St. Paul’s Anglican Church, Fort Garry, in south Winnipeg has been around for nearing 100 years. We are a suburban gathering of people meeting in Fort Garry, but residing, working, schooling and playing all over the city of Winnipeg. We refer to ourselves as Paulinians, as a sign of respect for our patron, and as a clever way to distinguish ourselves from other communities of the same name.
We strive and struggle to be a welcoming, warm, and friendly people; sometimes awkward like a couple at their first dance, sometimes like ships in the night, yet always with the hope that we are seeing Christ in the stranger’s disguise.
People of all ages comprise Paulinians, infants to our elders, we are all fully members of the one Body of Christ. Our worship is a blending of old, new, creativity and originality and is somehow woven into our fabric, which is Anglicanism.
We endeavour to be open to and accepting of all peoples; especially in our age of diversity and change. Although we could never be all things to all people, we can share the road with all people.
What’s God Up To?
Geoff Woodcroft publishes a weekly update on "What's God Up To?". Please see below for this week's insight.
Now is a great time to look into our neighbourhoods, and listen for the stories, thoughts and feelings that surround us. This is a good life. below, please find this week's St Paul's post..... I’m one of those people who enter a crowded space, and I feel the world closing in on me. My eyes dart around looking for familiarity, something to center and ground me. At rock shows, I clamour to find my seat (which I know I will never use for the next 3 hours), just so I have that home. Perhaps I will look across our great arenas and stadiums with a hope of seeing someone I know; perhaps I will try and avert my gaze from those who are close at hand – kind of funny behaviour, eh? So I have tried to picture in my mind’s eye, the bible story of tax collector, Zaccheaus (Zak), and Jesus; and I am alarmed at how I am processing this. Jesus, in the midst of the same crowd that has caused Zak to climb a sycamore tree so that he might see Jesus, stops under the tree, with crowd pressing on, looks up at Zak and says “[Zak], hurry and come down; for I must stay at your house today.” In the midst of such crowding, Jesus simply moves into position, looks up into a tree and calls a man to offer him hospitality. My picture: - We are crowded not by people, but concepts, information, fear, to-do lists and the like - We are called from God within this Body of Christ to move to THE spot, look-up and call to the person with whom we shall share and break bread - We are to be in the market places, in real life moments, wrestling with a humanity that desires forgiveness, healing and wholeness, and there is no better way than to be WITH people. - We are to be one with the people, especially those who have climbed above the crowding, to see the world as it is with God within it. - We are to invite ourselves into rich and genuine relationship, knowing the name of the person with whom we engage, knowing that the judgement of the world on that relationship has no real bearing on that relationship. - That we genuinely need others, especially the Zak’s of the world, in our lives for the very same forgiveness, healing and wholeness. So I am afraid I must leave my social distress behind, and really look to those around me in the market place; there, I have been assured, are enumerable gifts from God. gw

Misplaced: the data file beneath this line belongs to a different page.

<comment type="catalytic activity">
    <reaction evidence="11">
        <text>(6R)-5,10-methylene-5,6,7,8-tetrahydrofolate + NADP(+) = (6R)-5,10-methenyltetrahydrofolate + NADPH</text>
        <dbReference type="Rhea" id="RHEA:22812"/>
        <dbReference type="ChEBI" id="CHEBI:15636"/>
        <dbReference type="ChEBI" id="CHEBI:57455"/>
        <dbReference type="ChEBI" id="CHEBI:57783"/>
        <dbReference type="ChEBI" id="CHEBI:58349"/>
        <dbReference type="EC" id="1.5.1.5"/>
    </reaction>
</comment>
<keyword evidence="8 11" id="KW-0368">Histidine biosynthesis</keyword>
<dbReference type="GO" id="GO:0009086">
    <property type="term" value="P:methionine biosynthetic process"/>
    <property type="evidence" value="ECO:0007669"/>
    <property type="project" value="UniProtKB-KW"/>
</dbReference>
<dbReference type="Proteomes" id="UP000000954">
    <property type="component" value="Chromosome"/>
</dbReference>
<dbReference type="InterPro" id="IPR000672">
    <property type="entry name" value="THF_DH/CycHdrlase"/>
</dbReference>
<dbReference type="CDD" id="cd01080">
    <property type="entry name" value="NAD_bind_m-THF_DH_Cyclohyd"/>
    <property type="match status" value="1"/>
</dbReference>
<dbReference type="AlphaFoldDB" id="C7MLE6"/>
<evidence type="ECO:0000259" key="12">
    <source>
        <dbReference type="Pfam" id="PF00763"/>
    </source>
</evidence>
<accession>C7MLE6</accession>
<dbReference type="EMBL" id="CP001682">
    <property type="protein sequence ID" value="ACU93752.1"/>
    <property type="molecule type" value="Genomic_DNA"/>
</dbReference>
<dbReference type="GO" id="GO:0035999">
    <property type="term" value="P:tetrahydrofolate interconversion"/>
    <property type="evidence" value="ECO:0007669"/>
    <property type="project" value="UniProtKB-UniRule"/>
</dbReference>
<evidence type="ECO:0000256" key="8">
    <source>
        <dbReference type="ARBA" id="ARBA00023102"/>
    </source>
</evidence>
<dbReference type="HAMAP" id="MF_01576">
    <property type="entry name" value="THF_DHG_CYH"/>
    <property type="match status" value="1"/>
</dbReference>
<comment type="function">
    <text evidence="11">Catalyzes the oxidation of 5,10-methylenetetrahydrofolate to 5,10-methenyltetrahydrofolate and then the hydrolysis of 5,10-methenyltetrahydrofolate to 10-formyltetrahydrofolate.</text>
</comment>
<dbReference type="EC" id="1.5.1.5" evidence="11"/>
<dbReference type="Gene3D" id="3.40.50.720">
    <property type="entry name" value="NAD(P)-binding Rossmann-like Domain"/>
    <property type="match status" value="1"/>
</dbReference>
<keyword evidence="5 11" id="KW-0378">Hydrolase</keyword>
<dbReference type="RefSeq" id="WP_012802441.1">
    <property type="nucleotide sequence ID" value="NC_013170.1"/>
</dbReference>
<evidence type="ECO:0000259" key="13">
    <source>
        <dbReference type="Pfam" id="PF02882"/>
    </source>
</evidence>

Big thanks goes out this week to the Brushworks Team who navigated some new territory in art sales this year!!! Below is my post for the week: this is an exciting time in which we live, I do not believe it's as bad as some news shows suggest. to live is a gift. gw I listened to a man last week who, after he discovered I am a Church person, told me he was not a religious person. He said it, I think, mostly out of respect, but then a little bit to defend his position (perhaps thinking that I might attack his sensibilities). What I found so interesting about the conversation was that the man was well versed in Jewish scripture, and interfaith dialogue. I am paraphrasing here, but the following is the gist of what he had to say: I think we are all trying to do the same thing, get to the same end, and that is to make the world a great place to be. But religion split it apart with Abraham; the followers of Ishmael slowly formed into the religion of Islam, and the followers of Isaac quickly became the Hebrew nation(s). And out of the Hebrew experience came Jesus, and subsequently the followers, the Church. I find it most astounding that this man had such a clear understanding of the relationship that three religions have with Abraham; I was excitedly invited into this guy’s world for such a great conversation. The event or conversation made me think a lot about how the Bible has become a public library which anyone, at least in the western world, can freely obtain and read. I was even more shocked concerning my arrogance in thinking that only a profound biblical scholar like me could teach, illuminate and come to the same conclusion that the young man came to. My thinking around this event has brought me to a further idea, and that is about the Church moving out of our cloistered conversations about God and Jesus and Spirit, and moving to a stance of listening to conversations in the neighbourhoods around us. Two men show up at the altar, one a priest and one a tax collector. The priest thanks God that he is not like the filthy tax collector, and the other prays to God for forgiveness and healing. This is a story from Luke’s gospel that I have used to shed light on how bad the Pharisees were . . . OMG, that’s it! That’s ME! I used the story to show how good I am! I should not be surprised that God is always there before me, already steeped in conversation and relationship. God, forgive me . . . and give me the courage to enter the song. gw